As Hernandez puts it, “There were no limits on the market to exploit the land, and now we’re seeing the consequences.”

How Are Locals Responding?

Mezcal Tosba’s methods of planting and harvesting agave have been passed down through generations of Indigenous Zapotec farmers. “Because we come from farmers, from campesinos, we are aware that we can grow certain things or aware of what we will start growing later,” González Molina said. 


Inspired by traditional practices, the cousins spent years cultivating diverse agave species in San Cristóbal Lachirioag before bottling their first batch of mezcal in 2014. In response to the overharvesting of wild agave that plagues Oaxaca, Tosba hand-picks only select wild agaves for production while leaving neighboring plants behind to flower and go to seed. These seeds are then collected and planted in the Tosba nursery to preserve genetic diversity.


Deforestation is another side effect of the mezcal boom. Trees are cleared both to make space for fast-growing varieties of agave, as well as for firewood because agave is traditionally baked in wood-fired pits. To cut back on the use of firewood, Tosba collects driftwood from the local river to roast its agave hearts.


At the cooperatively owned mezcal brand Banhez, its members—some of whom come from generations of mezcaleros—grow and harvest their own wood to combat deforestation. Founder Francisco Javier Perez Cruz worries about how this issue affects Oaxaca. 


“In 2023, each producer is required to plant at least 100 trees and care for them,” Perez Cruz said. “With over 40 families, we will plant a minimum of 4,000 trees each year.” 


As a cooperatively owned company, Banhez incentivizes sustainable agave management by paying members to leave 15% of their fields unharvested, allowing the plants to flower and provide future seeds and nectar for local pollinators. Because the brand’s flagship mezcal is made from two species—espadín and barril—all Banhez growers plant both varieties, creating mixed fields and protecting biodiversity. They’re also encouraged to use the traditional milpa system, which involves co-planting agave alongside other native species and crops.

“There were no limits on the market to exploit the land, and now we’re seeing the consequences.”

Joahna Hernandez

Both Banhez and Tosba built sustainable practices into their business models, which may help mitigate some of mezcal’s environmental impact. And because both brands are producer-owned, they don’t face pressure to sell certain volumes to outside (often foreign-owned) brands.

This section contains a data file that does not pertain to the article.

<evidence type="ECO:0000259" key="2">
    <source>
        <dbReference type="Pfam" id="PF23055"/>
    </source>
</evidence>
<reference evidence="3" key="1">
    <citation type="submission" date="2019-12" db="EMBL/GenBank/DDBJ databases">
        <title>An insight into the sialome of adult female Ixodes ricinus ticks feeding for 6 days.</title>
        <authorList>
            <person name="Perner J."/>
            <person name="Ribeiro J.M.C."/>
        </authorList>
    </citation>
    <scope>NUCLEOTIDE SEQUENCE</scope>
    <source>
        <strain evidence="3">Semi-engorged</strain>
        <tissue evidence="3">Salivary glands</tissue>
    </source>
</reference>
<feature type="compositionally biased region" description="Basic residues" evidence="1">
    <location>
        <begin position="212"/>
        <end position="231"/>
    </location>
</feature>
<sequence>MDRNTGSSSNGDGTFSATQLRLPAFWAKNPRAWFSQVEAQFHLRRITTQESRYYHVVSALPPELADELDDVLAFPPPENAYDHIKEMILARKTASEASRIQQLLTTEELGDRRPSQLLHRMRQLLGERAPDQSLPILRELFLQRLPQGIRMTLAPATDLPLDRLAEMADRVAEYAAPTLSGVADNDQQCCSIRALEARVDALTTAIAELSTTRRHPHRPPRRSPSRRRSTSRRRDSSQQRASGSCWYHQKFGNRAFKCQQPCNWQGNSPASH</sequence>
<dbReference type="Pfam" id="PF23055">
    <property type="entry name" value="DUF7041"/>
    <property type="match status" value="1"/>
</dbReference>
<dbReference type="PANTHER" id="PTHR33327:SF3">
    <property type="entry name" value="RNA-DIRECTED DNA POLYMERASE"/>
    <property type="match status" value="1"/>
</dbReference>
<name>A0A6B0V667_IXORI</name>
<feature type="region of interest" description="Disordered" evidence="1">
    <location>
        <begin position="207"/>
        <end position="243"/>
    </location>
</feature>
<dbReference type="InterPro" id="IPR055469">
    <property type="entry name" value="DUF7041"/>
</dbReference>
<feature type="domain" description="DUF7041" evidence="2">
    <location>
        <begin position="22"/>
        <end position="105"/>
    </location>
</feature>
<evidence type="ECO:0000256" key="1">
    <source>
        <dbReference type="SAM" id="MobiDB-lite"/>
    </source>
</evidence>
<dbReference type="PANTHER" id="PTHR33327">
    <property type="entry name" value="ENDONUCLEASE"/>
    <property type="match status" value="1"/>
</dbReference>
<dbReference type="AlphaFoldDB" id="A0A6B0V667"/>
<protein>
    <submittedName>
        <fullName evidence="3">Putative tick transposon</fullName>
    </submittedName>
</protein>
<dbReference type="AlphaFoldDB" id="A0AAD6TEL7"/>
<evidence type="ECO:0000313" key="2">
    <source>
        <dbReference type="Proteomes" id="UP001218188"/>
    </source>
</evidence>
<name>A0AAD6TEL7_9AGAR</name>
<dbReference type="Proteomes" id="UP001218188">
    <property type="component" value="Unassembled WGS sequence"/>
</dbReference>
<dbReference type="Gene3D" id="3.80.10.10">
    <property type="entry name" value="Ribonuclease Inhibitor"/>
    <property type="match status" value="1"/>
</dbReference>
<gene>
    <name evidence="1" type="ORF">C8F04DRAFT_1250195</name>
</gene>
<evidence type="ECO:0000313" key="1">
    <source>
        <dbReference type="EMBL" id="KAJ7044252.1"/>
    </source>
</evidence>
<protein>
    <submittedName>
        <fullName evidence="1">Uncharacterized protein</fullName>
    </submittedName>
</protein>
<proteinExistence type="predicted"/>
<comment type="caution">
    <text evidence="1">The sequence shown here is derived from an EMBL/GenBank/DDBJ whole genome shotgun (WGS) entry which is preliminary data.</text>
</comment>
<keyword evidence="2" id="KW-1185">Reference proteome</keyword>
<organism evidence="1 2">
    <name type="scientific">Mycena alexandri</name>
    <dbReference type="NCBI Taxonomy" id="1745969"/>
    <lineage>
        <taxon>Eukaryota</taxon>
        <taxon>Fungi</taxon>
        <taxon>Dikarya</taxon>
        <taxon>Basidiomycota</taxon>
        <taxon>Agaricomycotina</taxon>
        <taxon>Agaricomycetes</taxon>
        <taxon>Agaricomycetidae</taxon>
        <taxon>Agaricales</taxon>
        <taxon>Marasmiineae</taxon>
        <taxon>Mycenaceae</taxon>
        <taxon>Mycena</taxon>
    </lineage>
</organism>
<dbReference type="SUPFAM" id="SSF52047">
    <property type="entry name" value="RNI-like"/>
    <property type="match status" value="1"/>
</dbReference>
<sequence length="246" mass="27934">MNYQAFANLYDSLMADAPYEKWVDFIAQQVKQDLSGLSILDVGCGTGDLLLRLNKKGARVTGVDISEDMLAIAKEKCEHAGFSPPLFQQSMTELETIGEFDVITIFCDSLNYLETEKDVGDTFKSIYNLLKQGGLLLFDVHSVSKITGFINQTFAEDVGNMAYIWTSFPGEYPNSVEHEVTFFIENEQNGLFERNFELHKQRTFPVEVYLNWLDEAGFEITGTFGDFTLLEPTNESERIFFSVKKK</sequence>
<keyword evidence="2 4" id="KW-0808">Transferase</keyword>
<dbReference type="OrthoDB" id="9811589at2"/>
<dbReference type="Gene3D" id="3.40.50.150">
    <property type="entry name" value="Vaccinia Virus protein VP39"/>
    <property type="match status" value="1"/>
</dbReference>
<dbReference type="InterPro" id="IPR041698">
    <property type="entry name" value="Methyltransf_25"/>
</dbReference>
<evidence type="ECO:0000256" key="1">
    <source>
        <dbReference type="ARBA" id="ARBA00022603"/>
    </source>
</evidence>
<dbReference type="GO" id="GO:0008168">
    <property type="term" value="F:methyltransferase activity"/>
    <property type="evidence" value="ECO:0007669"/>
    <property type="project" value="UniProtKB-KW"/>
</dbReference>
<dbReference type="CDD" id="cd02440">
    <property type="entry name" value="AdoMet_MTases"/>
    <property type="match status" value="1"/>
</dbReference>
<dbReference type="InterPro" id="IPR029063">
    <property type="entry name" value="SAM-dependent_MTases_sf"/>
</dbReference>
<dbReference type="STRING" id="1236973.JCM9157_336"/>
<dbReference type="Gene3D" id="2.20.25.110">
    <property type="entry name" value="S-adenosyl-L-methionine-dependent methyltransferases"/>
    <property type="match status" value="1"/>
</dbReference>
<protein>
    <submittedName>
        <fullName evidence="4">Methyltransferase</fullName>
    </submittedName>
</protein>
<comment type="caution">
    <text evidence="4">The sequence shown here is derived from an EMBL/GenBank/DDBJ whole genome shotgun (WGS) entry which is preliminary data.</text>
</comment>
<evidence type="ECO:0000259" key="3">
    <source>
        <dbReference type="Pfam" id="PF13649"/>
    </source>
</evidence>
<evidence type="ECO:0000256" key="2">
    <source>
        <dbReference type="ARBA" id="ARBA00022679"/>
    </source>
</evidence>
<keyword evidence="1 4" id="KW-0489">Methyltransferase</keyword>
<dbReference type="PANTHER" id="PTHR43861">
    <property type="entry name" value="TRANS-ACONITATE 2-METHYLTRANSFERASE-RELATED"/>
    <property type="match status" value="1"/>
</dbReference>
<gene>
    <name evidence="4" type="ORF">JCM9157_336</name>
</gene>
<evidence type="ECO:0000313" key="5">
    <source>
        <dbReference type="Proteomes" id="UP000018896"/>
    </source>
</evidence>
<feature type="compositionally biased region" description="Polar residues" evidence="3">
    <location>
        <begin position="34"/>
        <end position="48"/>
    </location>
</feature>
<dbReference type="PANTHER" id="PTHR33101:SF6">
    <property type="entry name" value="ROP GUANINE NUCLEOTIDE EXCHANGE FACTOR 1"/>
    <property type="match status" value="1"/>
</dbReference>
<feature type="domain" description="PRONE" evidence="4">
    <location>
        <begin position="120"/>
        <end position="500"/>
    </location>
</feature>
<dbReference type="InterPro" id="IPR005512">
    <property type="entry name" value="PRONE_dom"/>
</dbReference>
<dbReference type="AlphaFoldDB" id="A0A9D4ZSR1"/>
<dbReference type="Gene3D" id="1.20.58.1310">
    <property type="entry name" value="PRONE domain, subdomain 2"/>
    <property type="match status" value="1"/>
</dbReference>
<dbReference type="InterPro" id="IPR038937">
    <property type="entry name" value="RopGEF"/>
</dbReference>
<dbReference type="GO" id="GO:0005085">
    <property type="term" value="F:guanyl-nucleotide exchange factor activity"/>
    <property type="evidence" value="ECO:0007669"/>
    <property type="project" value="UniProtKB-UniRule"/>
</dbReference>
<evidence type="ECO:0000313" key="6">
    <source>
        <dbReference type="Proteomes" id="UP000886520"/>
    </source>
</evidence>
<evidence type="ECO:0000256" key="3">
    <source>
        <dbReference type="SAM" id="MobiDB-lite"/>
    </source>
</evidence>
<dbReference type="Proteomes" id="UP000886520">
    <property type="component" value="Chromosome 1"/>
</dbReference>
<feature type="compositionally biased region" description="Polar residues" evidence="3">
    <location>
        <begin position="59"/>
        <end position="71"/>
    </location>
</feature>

But that doesn’t mean they’ve avoided the environmental pitfalls of mezcal production altogether. For example, making mezcal creates waste. A lot of it. Each bottle produced generates about 10 times that volume in viñaza, the acidic liquid waste that remains after distillation, and over 30 pounds of bagazo, a fibrous solid waste. 


Waste management is a continuous conversation among Banhez’s members. Rather than simply dumping waste into a local water source—as small-scale mezcaleros traditionally did—the 120 Banhez palenques, or distillation sites, concentrate the viñaza in tanks before spreading it on agave fields where it acts as an organic fertilizer. Banhez also repurposes its solid waste into adobe bricks for construction. Because the members live where they work—growing agave in their own fields, distilling it next door—they’re motivated to manage waste in a way that ensures the health of their land for future generations.


Companies like Banhez and Tosba are grappling with the question of how to grow their production while protecting the land that sustains both the agave and their livelihoods. “How do you act more responsibly toward the environment, combining it with the need of being economically free? I don’t have the answer,” González Molina said.

How Can Consumers Help?

Since demand largely comes from the U.S. market, many mezcal educators and distributors believe responsibility lies there just as much as with Mexican producers. They see significant change stemming from the decisions bars make about which mezcal brands they stock and promote.


“It takes time to educate a consumer with so much misinformation out there, so the responsibility of how mezcal grows ultimately lies in the hands of restaurant, bar, and retailer owners,” said Steven Sadri, co-owner of Tahona Mercado, a mezcal bottle shop and specialty Mexican market in San Francisco. No model is perfect, he added, “but by supporting the folks [who] are being innovative in being more sustainable, we set a bottom price of doing business. If more restaurants and bars use ethically produced mezcal, its price alone will limit its growth.”


González Molina believes that consumers should support smaller producer-owned brands. “It’s more responsible so that resources go directly to the producer,” he said. When ownership lies with a venture capitalist or foreign brand, executives who make decisions don’t see firsthand the ecological impact of producing mezcal. A producer-owner who walks their fields every day is more likely to protect the ecosystem’s health and future. 


As a bonus, González Molina added, smaller producer-owned distilleries usually make better mezcal. 


Despite the complexity of navigating an exploding market and conservation of land and agave, he’s optimistic about mezcal’s future. “It’s a market that is going to keep growing because people are just learning about [mezcal] and how complicated it is. The challenge right now is how to balance all these aspects of environmental and social responsibility.”